Oracle is the latest company to get on the Docker bandwagon, having announced support for the application container technology to come in a future version of Solaris Unix.
Solaris, meanwhile, has had native support for containers since 2005, in the form of Solaris Zones. Rather than aping how Docker handles containers on Linux, Oracle plans to stick with this arguably superior technology.
What native Docker support will bring to Solaris, however, is the ability to use Docker APIs and Docker-compatible tools to package, instantiate, manage, and orchestrate containers while retaining the heightened security and other technical advantages of Zones.
"Today's announcement really gives developers the best of both worlds – access to Oracle Solaris' enterprise class security, resource isolation and superior analytics with the ability to easily create containers in dev/test, production and cloud environments," Oracle Solaris veep Markus Flieri said in a canned statement. "Integrating Docker into Oracle Solaris will make that even easier and will help customers benefit from highly integrated compute on premises and in the cloud."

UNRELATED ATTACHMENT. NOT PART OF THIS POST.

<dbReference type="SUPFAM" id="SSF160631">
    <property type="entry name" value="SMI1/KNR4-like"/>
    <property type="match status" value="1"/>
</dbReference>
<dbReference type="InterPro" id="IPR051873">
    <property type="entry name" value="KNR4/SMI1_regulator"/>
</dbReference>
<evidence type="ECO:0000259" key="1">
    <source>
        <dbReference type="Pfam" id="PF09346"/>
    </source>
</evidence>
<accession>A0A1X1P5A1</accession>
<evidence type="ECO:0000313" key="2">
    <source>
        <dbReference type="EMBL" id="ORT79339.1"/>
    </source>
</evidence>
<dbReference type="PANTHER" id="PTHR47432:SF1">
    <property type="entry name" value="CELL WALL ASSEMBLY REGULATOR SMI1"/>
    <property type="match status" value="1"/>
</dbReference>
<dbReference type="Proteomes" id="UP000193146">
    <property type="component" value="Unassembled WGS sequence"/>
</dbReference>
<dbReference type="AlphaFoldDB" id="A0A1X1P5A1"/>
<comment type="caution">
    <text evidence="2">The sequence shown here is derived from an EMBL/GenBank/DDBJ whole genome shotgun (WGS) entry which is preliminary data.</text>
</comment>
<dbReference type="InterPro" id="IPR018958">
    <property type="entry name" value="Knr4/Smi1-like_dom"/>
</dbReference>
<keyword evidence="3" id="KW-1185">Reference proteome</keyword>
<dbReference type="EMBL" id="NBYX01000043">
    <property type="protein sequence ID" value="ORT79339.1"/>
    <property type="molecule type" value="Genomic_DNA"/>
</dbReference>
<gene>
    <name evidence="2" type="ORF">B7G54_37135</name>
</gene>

Oracle has been pitching Solaris 11, the latest version, as "the first cloud OS" since it launched in 2011. It has steadily been adding a slew of cloudy features, including an OpenStack distribution and now Docker support.
Oracle isn't the first company to add support for the open source Docker technology to its proprietary OS, either. Last October, Microsoft announced that it would add Docker support to the next version of Windows Server, due to arrive sometime in 2016.
Like Oracle, Microsoft will base its containers on homegrown technology, rather than borrowing the Linux approach. The important part is that admins will be able to use the same tools to wrangle Windows Containers as they use on Linux (and soon, Solaris).
And that isn't all. Though they're normally bitter rivals, Oracle and Microsoft are actually collaborating on a common container file format and runtime as part of the Open Container Initiative (OCI), a cross-industry effort overseen by the Linux Foundation.
In addition to Microsoft and Oracle, the OCI now includes more than 30 member companies, including such prominent industry players as Amazon Web Services, Cisco, Google, HP, IBM, Intel, Red Hat, and VMware, among others.
As for when you'll be able to get your hands on a version of Solaris that supports Docker, we can't say. An Oracle spokeswoman told The Register via email that, much like Microsoft and Windows Server, Big Red is not providing a timeframe for Docker support yet. ®